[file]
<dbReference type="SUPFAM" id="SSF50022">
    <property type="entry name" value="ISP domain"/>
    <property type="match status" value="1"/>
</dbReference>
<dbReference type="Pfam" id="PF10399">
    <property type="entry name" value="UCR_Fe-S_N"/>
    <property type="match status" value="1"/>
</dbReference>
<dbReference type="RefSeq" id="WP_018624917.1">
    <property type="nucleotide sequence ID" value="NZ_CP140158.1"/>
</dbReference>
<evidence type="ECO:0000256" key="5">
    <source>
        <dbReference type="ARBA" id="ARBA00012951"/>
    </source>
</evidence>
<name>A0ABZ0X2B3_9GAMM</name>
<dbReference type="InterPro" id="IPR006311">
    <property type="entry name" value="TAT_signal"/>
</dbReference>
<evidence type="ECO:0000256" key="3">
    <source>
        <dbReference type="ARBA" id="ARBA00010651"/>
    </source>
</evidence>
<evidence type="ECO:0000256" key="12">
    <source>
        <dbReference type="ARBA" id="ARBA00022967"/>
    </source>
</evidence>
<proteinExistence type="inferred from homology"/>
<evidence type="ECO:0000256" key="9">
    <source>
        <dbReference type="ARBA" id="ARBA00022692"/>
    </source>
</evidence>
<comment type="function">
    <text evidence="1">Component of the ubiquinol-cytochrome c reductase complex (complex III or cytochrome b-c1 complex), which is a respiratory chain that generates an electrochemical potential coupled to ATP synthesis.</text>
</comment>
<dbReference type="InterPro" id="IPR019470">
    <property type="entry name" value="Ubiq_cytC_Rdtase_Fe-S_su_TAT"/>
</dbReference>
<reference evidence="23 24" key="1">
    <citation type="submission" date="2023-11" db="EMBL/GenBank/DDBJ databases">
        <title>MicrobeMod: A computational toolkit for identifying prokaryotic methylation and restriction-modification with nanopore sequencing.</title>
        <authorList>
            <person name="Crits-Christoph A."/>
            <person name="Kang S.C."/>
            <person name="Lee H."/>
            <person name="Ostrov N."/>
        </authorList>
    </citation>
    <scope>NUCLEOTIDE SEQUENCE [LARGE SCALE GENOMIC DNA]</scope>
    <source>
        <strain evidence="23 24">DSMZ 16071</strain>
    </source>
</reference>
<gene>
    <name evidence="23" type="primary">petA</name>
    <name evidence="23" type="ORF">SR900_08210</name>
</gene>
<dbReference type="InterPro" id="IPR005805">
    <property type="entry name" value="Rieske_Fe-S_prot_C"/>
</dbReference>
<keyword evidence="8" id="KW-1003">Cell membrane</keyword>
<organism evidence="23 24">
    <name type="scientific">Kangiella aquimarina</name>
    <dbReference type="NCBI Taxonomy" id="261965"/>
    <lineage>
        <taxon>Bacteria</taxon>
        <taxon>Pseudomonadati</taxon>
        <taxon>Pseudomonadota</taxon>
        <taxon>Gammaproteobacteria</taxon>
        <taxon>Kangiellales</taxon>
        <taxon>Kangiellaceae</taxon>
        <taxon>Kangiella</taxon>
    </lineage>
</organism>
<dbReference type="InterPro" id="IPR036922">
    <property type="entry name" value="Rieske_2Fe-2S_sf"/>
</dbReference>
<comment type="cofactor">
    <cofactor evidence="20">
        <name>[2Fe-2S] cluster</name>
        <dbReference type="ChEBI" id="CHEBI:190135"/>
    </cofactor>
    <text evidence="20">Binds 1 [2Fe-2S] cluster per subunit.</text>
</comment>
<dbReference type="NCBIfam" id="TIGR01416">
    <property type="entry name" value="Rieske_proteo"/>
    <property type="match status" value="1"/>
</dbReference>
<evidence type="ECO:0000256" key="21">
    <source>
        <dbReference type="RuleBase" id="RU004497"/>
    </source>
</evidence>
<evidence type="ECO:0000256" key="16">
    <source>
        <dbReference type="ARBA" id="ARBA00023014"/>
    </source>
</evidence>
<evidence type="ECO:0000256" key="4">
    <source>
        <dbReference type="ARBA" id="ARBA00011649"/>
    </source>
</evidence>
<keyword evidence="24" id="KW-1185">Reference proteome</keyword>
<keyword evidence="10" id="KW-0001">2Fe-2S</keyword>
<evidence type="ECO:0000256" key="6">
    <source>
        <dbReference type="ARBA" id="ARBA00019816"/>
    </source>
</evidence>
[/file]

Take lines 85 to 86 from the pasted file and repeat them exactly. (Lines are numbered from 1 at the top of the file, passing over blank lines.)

        <dbReference type="ChEBI" id="CHEBI:190135"/>
    </cofactor>